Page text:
Quantifying wave exposure in shallow temperate reef systems: applicability of fetch models for predicting algal biodiversity
Hill, N and Pepper, A and Puotinen, M and Hughes, M and Edgar, GJ and Barrett, NS and Stuart-Smith, RD and Leaper, R, Quantifying wave exposure in shallow temperate reef systems: applicability of fetch models for predicting algal biodiversity, Marine Ecology - Progress Series, 417, (November) pp. 83-95. ISSN 0171-8630 (2010) [Refereed Article]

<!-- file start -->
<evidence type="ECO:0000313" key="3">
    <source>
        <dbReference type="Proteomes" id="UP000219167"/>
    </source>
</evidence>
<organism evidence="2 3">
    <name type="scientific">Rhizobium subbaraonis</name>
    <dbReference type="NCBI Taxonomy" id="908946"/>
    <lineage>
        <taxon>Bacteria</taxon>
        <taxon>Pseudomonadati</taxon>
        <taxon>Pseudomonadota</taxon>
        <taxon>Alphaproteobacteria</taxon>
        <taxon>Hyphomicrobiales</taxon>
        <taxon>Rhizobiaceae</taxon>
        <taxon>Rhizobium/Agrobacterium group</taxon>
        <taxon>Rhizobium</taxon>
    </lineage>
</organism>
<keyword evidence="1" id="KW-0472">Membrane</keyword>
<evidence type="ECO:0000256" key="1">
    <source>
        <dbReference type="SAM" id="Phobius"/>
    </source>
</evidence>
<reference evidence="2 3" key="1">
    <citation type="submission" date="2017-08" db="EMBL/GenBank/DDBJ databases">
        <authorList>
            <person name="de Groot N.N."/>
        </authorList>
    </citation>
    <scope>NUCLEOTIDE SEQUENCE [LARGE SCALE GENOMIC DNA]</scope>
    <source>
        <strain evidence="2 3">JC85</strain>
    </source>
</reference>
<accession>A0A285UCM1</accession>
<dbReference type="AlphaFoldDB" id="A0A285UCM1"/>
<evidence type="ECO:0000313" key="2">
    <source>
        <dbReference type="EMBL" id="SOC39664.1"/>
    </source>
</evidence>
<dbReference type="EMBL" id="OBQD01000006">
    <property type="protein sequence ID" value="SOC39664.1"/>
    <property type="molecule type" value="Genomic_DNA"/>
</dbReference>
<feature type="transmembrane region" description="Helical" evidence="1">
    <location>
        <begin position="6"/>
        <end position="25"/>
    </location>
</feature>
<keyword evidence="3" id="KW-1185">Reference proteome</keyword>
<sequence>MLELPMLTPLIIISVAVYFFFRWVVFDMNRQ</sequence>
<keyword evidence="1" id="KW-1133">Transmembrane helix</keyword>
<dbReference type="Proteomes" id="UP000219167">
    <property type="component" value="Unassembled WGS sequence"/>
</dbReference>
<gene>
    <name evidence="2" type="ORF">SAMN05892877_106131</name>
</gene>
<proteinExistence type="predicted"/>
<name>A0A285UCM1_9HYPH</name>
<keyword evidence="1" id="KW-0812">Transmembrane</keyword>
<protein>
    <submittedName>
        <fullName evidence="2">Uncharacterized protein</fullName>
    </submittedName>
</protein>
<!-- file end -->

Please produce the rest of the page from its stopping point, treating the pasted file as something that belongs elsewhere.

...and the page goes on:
Management and conservation of ecosystems relies on biodiversity data; however, broad-scale biological data are often limited. Predictive modelling using environmental variables has recently proven a valuable tool in addressing this gap. Wave exposure is a particularly important environmental variable that structures shallow reef systems, but it is rarely quantified across the large areas often used for predictive studies. Therefore, we investigated approaches that quantify exposure and can be readily applied across a large area. We generated 6 quantitative indices that emphasise different aspects of exposure using a numerical wave model and cartographic fetch models. The utility of these indices for predictive modelling in shallow temperate reef systems was assessed by how well they explained community and genera-level algal patterns in Tasmania, Australia, which is a region that experiences a wide range of wave exposure conditions. Exposure indices were significant predictors of algal patterns, explaining up to 18% of community level patterns and up to 37% of the variance associated with the occurrence and cover of algal genera. Fetch-based indices in particular appear to be a viable option for quantifying exposure on shallow reefs. These indices can be generated within a Geographic Information System (GIS) program for specific sites of interest, along coastlines or on a grid, and are potentially accessible to ecologists. Quantification of exposure across broad regions using fetch indices will allow ecologists to makes advances in predictive modelling studies, but also facilitate studies that test the generality of hypotheses and mechanisms driving patterns previously observed using qualitative measures.